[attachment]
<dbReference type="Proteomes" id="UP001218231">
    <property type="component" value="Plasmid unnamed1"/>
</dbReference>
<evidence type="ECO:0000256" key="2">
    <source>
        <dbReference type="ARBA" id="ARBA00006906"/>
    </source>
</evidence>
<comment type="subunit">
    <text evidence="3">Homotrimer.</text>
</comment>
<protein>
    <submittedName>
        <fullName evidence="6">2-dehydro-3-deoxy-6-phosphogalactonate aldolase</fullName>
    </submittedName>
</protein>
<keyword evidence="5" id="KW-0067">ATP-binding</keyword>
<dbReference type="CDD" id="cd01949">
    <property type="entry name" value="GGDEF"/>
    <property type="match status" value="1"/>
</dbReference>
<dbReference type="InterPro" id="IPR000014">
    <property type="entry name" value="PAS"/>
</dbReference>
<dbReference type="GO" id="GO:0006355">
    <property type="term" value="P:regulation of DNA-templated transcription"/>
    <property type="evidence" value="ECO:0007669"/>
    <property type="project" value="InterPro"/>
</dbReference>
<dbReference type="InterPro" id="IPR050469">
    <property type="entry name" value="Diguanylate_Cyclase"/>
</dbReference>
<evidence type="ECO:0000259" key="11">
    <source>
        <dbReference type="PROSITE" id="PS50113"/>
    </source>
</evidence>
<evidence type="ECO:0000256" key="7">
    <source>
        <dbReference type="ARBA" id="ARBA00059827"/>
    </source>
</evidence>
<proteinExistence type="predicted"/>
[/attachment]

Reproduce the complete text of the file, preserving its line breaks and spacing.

<dbReference type="Proteomes" id="UP001218231">
    <property type="component" value="Plasmid unnamed1"/>
</dbReference>
<evidence type="ECO:0000256" key="2">
    <source>
        <dbReference type="ARBA" id="ARBA00006906"/>
    </source>
</evidence>
<comment type="subunit">
    <text evidence="3">Homotrimer.</text>
</comment>
<protein>
    <submittedName>
        <fullName evidence="6">2-dehydro-3-deoxy-6-phosphogalactonate aldolase</fullName>
    </submittedName>
</protein>
<keyword evidence="5" id="KW-0067">ATP-binding</keyword>
<dbReference type="CDD" id="cd01949">
    <property type="entry name" value="GGDEF"/>
    <property type="match status" value="1"/>
</dbReference>
<dbReference type="InterPro" id="IPR000014">
    <property type="entry name" value="PAS"/>
</dbReference>
<dbReference type="GO" id="GO:0006355">
    <property type="term" value="P:regulation of DNA-templated transcription"/>
    <property type="evidence" value="ECO:0007669"/>
    <property type="project" value="InterPro"/>
</dbReference>
<dbReference type="InterPro" id="IPR050469">
    <property type="entry name" value="Diguanylate_Cyclase"/>
</dbReference>
<evidence type="ECO:0000259" key="11">
    <source>
        <dbReference type="PROSITE" id="PS50113"/>
    </source>
</evidence>
<evidence type="ECO:0000256" key="7">
    <source>
        <dbReference type="ARBA" id="ARBA00059827"/>
    </source>
</evidence>
<proteinExistence type="predicted"/>